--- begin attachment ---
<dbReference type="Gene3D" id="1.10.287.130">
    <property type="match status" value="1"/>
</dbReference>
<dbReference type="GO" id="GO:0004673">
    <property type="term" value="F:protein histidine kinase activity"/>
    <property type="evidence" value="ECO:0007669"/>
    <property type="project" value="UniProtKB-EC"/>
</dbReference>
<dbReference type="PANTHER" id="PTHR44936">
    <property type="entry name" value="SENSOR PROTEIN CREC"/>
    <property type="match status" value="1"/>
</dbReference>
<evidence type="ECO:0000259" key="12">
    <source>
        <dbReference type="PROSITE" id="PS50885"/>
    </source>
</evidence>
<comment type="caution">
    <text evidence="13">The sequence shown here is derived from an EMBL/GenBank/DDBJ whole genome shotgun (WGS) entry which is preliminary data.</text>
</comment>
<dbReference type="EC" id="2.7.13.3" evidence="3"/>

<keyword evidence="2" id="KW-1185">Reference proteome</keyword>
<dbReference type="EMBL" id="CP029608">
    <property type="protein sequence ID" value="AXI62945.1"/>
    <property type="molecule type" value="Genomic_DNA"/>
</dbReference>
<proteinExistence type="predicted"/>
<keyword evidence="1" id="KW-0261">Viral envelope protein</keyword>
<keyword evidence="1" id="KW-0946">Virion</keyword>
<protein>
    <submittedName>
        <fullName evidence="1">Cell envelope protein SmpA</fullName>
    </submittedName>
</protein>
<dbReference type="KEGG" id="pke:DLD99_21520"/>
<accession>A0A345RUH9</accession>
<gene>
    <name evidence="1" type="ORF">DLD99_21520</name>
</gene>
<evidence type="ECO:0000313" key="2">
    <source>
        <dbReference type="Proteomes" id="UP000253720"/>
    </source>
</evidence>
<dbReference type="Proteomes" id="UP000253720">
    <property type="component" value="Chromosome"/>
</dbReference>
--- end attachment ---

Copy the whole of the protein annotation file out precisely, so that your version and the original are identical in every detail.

<dbReference type="Gene3D" id="1.10.287.130">
    <property type="match status" value="1"/>
</dbReference>
<dbReference type="GO" id="GO:0004673">
    <property type="term" value="F:protein histidine kinase activity"/>
    <property type="evidence" value="ECO:0007669"/>
    <property type="project" value="UniProtKB-EC"/>
</dbReference>
<dbReference type="PANTHER" id="PTHR44936">
    <property type="entry name" value="SENSOR PROTEIN CREC"/>
    <property type="match status" value="1"/>
</dbReference>
<evidence type="ECO:0000259" key="12">
    <source>
        <dbReference type="PROSITE" id="PS50885"/>
    </source>
</evidence>
<comment type="caution">
    <text evidence="13">The sequence shown here is derived from an EMBL/GenBank/DDBJ whole genome shotgun (WGS) entry which is preliminary data.</text>
</comment>
<dbReference type="EC" id="2.7.13.3" evidence="3"/>

<keyword evidence="2" id="KW-1185">Reference proteome</keyword>
<dbReference type="EMBL" id="CP029608">
    <property type="protein sequence ID" value="AXI62945.1"/>
    <property type="molecule type" value="Genomic_DNA"/>
</dbReference>
<proteinExistence type="predicted"/>
<keyword evidence="1" id="KW-0261">Viral envelope protein</keyword>
<keyword evidence="1" id="KW-0946">Virion</keyword>
<protein>
    <submittedName>
        <fullName evidence="1">Cell envelope protein SmpA</fullName>
    </submittedName>
</protein>
<dbReference type="KEGG" id="pke:DLD99_21520"/>
<accession>A0A345RUH9</accession>
<gene>
    <name evidence="1" type="ORF">DLD99_21520</name>
</gene>
<evidence type="ECO:0000313" key="2">
    <source>
        <dbReference type="Proteomes" id="UP000253720"/>
    </source>
</evidence>
<dbReference type="Proteomes" id="UP000253720">
    <property type="component" value="Chromosome"/>
</dbReference>